Dictionary.com defines wealth as “a great quantity or store of money, valuable possessions, property, or other riches.” What’s important to note here is that money is just one aspect of a person’s wealth, yet amassing large sums of money is something many people strive for in life. While financial security is important for our mental, emotional and even physical health, recent studies show that more money doesn’t always equal greater happiness.
Instead, a person’s level of joy and contentment are more of a measure for real wealth, and depend on how you use your money in life – no matter how much you have.
What Scientific Studies Tell Us about Happiness
What makes people truly happy? It seems like a simple question that would have obvious answers, but there are numerous layers to a person’s level of happiness. For decades researchers have been trying to unlock the secret to happiness.
The findings? While people who have a significant amount of money may be marginally happier, there are other factors at play that have significantly more impact on happiness than your net worth.
1. Your Self-Opinion Matters
Research has shown that feeling good about yourself helps you to feel good about everything else in life. So in other words, happiness starts with you. If you tend to think negatively, doubt yourself or don’t accept who you are, it won’t matter how much money you have.
2. Have a Positive Outlook
If you’re the type that considers the glass to be half full and when it’s not you’ll pour a little more in, then you’re probably pretty content. It comes as no surprise that people who are optimistic and have a positive outlook on life are the people that report the highest levels of happiness. However, University of Michigan researchers note that realistic optimists who feel like they are the masters of their own destiny are the people that enjoy greater achievements and higher levels of happiness.
3. Spend on Others Instead of Yourself
A recent Harvard University study looked at how spending on ourselves versus spending on others affected our wellbeing. What the researchers found was that using our money to benefit others gives us greater happiness than buying something for ourselves, no matter how much was being spent. This welcome feeling of goodwill is the same across income levels, cultures, countries and generations.
4. Invest in Experiences
Experiences are worth more than material things in the long run. That was one of the findings in a recent San Francisco State University study. Professor Ryan Howell noted that people thought material purchases would provide more value, but what the study participants ultimately discovered was that tangible things weren’t as fulfilling as spending money on experiences.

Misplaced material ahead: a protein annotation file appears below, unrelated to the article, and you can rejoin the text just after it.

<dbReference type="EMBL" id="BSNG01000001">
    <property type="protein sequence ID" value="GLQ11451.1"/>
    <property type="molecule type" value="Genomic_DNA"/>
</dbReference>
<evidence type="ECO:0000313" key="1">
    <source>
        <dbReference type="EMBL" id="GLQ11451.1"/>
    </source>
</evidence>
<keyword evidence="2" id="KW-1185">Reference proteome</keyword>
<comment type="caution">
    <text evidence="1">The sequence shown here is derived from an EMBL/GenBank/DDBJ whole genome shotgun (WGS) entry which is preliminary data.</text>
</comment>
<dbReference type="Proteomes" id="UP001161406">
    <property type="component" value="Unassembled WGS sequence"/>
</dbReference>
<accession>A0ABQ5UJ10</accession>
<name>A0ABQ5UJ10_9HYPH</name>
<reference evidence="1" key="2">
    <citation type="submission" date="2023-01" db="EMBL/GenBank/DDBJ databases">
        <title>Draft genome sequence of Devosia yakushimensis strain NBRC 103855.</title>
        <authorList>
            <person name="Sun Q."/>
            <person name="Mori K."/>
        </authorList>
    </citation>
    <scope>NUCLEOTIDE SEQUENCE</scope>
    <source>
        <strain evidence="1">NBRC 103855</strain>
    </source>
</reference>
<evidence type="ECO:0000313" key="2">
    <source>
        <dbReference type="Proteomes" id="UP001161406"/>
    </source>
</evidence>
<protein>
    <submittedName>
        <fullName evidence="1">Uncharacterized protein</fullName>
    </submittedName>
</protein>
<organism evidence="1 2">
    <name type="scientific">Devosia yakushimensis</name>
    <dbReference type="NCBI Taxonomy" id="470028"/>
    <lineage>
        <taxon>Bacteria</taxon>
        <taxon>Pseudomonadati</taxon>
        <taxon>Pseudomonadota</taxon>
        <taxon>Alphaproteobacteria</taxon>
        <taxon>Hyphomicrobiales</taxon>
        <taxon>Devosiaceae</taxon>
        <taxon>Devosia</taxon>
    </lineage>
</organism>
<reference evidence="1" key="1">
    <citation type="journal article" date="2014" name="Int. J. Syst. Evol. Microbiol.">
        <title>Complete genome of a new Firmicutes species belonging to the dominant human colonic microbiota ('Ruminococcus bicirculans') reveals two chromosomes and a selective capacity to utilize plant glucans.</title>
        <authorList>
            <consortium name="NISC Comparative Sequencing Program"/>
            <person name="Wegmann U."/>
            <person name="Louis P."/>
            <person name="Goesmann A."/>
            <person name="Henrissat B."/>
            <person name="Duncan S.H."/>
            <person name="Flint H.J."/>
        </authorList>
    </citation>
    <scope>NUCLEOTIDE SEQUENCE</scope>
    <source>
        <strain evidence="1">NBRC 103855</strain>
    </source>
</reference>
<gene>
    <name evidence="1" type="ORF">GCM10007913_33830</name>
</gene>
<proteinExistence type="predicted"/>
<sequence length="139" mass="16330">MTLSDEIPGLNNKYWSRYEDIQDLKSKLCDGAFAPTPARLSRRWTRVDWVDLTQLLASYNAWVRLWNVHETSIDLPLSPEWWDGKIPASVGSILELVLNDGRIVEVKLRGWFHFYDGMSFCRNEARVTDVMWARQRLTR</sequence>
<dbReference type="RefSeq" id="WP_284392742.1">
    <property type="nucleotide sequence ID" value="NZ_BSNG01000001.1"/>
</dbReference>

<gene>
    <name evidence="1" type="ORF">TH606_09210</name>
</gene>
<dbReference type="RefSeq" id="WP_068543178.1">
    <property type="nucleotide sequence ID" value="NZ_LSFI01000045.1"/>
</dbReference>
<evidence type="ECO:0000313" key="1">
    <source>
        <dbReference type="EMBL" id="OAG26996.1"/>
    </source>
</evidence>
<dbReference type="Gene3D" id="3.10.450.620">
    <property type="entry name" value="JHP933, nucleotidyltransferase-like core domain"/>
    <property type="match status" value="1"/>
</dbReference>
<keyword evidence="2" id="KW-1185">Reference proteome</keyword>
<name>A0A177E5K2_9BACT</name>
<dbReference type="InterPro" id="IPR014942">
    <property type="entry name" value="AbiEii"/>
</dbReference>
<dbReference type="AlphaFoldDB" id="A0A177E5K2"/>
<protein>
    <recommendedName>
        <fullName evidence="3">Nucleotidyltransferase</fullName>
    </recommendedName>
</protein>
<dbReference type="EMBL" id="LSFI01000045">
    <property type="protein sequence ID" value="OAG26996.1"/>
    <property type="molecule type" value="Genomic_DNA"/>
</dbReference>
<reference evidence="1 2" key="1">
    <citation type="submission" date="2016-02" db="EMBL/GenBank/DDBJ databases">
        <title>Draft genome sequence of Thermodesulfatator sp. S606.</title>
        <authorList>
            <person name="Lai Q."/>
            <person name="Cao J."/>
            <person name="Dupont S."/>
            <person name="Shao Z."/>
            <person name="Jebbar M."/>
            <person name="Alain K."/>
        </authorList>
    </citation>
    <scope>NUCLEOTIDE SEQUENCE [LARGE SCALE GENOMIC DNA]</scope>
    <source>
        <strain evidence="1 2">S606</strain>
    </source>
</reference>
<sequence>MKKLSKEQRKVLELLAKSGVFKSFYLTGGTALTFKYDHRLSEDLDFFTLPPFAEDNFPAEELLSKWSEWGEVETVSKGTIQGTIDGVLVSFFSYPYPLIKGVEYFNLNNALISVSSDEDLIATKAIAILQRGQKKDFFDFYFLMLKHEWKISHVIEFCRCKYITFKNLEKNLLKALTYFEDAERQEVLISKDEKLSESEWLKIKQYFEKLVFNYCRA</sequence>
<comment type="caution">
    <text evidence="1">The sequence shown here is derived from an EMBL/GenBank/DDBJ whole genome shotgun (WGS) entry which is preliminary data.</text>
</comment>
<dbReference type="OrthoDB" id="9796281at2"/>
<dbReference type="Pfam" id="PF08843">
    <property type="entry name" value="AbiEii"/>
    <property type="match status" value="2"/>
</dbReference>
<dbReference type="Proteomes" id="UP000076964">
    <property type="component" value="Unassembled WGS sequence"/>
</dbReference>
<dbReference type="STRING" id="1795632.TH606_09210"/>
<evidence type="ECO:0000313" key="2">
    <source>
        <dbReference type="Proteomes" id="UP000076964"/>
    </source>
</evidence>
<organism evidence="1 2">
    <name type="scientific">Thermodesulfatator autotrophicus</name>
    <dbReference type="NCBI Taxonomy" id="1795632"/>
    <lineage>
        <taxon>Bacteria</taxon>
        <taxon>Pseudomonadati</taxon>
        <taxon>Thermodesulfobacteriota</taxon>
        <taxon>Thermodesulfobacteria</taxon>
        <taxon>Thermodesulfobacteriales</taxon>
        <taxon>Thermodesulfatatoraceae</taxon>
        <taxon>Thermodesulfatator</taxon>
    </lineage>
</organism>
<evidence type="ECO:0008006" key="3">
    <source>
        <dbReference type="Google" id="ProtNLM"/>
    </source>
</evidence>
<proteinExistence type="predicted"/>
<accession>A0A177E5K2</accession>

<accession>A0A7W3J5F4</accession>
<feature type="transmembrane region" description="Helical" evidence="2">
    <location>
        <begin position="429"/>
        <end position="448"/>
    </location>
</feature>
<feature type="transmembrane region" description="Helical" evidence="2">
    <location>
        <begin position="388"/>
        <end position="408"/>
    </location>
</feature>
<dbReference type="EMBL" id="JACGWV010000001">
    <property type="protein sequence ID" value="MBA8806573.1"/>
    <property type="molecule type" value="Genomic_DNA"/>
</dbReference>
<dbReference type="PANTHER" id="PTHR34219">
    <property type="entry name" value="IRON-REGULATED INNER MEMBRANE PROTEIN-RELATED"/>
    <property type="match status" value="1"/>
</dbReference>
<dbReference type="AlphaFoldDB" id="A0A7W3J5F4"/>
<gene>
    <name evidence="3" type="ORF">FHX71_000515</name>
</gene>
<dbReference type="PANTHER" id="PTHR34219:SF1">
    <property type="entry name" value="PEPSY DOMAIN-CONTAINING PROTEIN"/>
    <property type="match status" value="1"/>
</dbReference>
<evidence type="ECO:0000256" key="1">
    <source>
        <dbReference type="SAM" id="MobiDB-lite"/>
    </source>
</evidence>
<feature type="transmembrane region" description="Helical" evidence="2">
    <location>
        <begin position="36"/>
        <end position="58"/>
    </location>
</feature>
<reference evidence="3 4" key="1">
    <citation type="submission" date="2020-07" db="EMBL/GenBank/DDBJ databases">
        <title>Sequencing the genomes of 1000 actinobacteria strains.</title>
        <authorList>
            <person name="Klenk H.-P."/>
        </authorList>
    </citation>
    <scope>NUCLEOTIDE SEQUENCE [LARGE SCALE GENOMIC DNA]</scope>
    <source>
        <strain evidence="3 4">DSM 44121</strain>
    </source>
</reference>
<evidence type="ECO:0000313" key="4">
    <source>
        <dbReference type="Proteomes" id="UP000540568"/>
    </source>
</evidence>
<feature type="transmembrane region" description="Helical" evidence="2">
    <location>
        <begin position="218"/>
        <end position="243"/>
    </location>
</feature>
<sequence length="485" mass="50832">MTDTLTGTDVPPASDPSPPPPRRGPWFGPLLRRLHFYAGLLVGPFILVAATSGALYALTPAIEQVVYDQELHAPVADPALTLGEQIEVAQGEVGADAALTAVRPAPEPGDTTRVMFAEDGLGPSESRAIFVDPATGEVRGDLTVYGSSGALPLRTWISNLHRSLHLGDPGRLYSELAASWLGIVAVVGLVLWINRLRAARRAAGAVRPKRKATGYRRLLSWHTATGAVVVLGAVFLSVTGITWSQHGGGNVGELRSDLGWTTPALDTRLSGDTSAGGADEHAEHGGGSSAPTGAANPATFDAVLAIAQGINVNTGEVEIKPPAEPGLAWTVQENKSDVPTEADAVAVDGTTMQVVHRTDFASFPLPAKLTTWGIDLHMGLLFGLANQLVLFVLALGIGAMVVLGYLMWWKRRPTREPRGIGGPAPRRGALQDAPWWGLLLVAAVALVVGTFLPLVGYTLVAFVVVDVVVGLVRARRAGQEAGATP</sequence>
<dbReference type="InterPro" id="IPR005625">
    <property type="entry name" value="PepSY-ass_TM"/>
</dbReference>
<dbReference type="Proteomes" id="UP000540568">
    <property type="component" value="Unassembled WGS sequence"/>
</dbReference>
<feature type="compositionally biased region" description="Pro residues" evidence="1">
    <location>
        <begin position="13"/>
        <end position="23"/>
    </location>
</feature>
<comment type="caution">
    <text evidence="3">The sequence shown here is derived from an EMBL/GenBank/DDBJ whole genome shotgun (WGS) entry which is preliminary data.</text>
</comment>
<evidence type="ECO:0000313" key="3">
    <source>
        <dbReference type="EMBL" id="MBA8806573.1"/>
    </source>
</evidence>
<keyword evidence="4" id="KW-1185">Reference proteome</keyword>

Happiness Suggestions for All Income Brackets
Want to live happier no matter how much money you have in the bank? Then it’s time to improve your relationship with money by allocating time and funds to where they really count.
5. Make Time for your Loved Ones
Gary Keller is often heard giving the worthy advice to use money to buy time to spend with the people you love. In other words, leverage monetary wealth to create real happiness. Time with loved ones is priceless, and the moments you miss can’t be bought back. Consider a family vacation to be a great experience investment. Not only that, but psychological scientists at Harvard University recently published findings that showed doing things, even mundane things, with our loved ones makes us happier than doing amazing things on our own.
6. Donate to a Charity
As mentioned above, people that give their money away are happier than those that spend it all on themselves. Even donations as small as $5 can elevate your mood for the entire day and make you happier. Find a charity that you believe in and spend a little to help others that really need it. For a continuous mood boost, become a monthly contributor. Keller Williams and many other businesses can take the donation directly out of your paycheck so you never even miss the money.
7. Become a Mentor
Nothing is more professionally rewarding than watching a mentee’s career grow. Studies have shown that investing your time and energy as a mentor boosts your own self-worth, which has a positive effect on your self-esteem. This increases happiness with yourself and life in general.
8. Volunteer Your Expertise
Share the wealth by passing on your knowledge to others. Teaching others the skills that have helped you make a living can make a lasting impact on another person’s wealth. Or you could just use your skills to benefit a charity that gives back to the community. Skill-based volunteering has been shown to make people feel more satisfied about their volunteer work and can even help you pick up a few new skills to share with others down the road.
Make a difference and give yourself a happiness boost by sharing The ONE Thing with a friend, family member or coworker. In addition to happiness-inducing advice on how to get big results by focusing on ONE Thing, the book also includes suggestions on how you can spread the wealth of knowledge you’ve gained with others.